A bank SWIFT code is a unique identifier for banks and other financial institutions across the world. It says who they are and where they are located. Also known as a SWIFT number, it is a way for institutions to send and receive secure messages regarding payments and payment instructions. The SWIFT Code is a format of the financial institution’s Bank Identification Code (BIC).
A SWIFT code is made up of the following four components, and typically contains eight to 11 characters (both letters and numbers):
- Bank code
- Country code
- Location code
- Branch code (optional)
Why is it called a bank “SWIFT” code?
SWIFT stands for the Society of Worldwide Interbank Financial Telecommunications, which is a member-owned cooperative that provides safe and secure financial transactions to its members. SWIFT assigns each member their own unique code. In 2020, SWIFT member institutions sent over 35 million transactions per day through the network.
When would you need a bank’s SWIFT code?
You’ll need a bank’s SWIFT code any time you are sending money to a different country. For example, when a company in Australia needs to pay a vendor company in France, the Australian company would need the SWIFT code for the French company’s bank in order to send payment. Most banks provide their SWIFT codes on-line or on their customers’ bank statements. There are also websites available to help find SWIFT codes.
Generally, if you are sending money internationally, in addition to the SWIFT code, you may also need to supply the following information:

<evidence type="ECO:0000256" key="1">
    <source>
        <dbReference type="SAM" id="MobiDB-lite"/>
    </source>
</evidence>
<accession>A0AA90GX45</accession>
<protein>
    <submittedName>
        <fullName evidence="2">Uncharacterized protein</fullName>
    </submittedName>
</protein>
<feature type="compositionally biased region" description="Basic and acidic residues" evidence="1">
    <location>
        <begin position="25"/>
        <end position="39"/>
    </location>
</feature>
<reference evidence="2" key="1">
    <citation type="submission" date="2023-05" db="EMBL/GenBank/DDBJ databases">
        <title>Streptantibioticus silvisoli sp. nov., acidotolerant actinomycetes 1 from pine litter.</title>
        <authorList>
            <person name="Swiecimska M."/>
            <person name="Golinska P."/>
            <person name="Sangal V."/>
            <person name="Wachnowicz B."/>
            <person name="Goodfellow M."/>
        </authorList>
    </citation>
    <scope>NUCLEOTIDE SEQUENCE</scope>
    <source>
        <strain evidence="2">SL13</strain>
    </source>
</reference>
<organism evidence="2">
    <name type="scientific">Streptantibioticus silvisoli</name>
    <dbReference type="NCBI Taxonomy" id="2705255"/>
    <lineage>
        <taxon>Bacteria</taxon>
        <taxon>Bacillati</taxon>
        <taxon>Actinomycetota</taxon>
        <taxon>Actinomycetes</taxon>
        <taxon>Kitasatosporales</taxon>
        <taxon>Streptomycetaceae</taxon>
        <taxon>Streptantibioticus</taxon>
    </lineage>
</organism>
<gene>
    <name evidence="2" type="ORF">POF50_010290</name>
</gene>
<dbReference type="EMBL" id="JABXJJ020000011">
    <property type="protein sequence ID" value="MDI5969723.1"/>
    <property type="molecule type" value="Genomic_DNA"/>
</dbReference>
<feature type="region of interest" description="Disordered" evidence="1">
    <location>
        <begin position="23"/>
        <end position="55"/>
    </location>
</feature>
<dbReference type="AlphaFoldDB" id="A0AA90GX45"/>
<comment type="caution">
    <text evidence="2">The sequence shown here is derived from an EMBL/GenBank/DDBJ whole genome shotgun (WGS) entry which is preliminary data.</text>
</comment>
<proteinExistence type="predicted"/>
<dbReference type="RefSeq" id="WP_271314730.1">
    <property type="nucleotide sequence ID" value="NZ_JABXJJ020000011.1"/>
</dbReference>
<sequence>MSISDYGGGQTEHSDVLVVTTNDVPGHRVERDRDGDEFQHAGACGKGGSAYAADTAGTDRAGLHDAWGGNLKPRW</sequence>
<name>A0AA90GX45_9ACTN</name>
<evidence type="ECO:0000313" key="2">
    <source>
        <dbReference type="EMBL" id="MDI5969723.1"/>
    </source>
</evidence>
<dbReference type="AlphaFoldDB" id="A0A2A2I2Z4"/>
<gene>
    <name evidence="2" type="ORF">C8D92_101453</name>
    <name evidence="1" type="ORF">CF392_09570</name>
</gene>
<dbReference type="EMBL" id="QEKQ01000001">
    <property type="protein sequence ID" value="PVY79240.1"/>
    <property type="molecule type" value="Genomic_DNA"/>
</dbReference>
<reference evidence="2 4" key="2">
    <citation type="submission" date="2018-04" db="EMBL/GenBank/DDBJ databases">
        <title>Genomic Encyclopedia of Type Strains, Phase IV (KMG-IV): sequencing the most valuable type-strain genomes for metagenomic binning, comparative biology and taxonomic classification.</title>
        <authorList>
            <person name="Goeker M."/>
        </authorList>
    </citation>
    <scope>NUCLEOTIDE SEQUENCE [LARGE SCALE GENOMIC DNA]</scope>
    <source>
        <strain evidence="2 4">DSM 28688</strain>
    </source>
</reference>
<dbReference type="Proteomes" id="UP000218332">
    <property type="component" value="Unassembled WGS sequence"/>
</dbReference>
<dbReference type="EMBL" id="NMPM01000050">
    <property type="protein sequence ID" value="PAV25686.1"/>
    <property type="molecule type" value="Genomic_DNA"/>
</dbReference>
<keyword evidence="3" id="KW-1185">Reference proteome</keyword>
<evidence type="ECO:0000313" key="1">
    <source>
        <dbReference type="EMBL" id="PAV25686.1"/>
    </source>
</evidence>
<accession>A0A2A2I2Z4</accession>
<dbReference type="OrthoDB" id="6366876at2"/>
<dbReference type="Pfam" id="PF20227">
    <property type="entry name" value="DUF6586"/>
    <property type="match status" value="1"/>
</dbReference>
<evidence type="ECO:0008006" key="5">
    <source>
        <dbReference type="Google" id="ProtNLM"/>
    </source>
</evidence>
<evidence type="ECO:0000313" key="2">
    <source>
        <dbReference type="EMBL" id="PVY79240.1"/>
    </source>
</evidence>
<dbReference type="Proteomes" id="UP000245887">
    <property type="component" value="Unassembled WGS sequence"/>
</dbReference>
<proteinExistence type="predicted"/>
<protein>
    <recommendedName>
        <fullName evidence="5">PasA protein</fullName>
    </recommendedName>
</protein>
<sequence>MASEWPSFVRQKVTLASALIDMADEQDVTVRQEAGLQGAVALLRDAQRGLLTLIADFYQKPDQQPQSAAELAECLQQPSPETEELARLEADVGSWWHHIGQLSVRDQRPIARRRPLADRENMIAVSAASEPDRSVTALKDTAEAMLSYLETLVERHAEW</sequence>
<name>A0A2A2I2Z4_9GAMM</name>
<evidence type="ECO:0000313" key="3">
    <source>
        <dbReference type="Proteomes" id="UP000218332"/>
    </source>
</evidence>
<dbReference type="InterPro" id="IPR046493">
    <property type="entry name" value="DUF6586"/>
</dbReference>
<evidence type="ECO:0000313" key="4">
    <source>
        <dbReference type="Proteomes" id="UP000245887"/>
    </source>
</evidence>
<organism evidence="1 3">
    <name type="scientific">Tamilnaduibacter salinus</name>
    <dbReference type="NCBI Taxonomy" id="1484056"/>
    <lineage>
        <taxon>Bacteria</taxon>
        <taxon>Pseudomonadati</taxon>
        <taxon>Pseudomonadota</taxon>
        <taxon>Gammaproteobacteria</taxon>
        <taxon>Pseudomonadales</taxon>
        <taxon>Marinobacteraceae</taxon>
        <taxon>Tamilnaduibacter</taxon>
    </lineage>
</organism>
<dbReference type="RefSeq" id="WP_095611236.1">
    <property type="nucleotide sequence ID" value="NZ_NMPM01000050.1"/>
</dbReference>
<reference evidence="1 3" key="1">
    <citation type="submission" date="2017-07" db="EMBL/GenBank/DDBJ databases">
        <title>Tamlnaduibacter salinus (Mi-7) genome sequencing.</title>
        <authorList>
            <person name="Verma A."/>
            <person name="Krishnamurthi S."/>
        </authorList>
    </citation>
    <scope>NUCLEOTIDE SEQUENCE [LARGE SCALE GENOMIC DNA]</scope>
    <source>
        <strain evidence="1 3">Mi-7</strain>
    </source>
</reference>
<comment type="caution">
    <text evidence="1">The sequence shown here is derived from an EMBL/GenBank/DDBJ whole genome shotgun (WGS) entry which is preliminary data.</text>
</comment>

- The recipient’s full name and address;
- The name and address of the recipient’s bank;
- Recipient’s bank account number and account type (checking, savings, etc.);
- Recipient’s bank routing number;
- The amount and reason for the transfer
- A reference to include on the transfer, if desired.
Be sure to contact your financial institution to determine the exact information they will need to do a transfer. Also, never provide your bank account information (or anyone else’s) through unsecured methods (like an email); doing so may lead to potential fraud.
Have more legal questions about global hiring? We explore what IRS Form W-8BEN is in this blog post.
Disclaimer: This blog and all information in it is provided for general informational purposes only. It does not, and is not intended to, constitute legal or tax advice. You should consult with a qualified legal or tax professional for advice regarding any legal or tax matter and prior to acting (or refraining from acting) on the basis of any information provided on this website.
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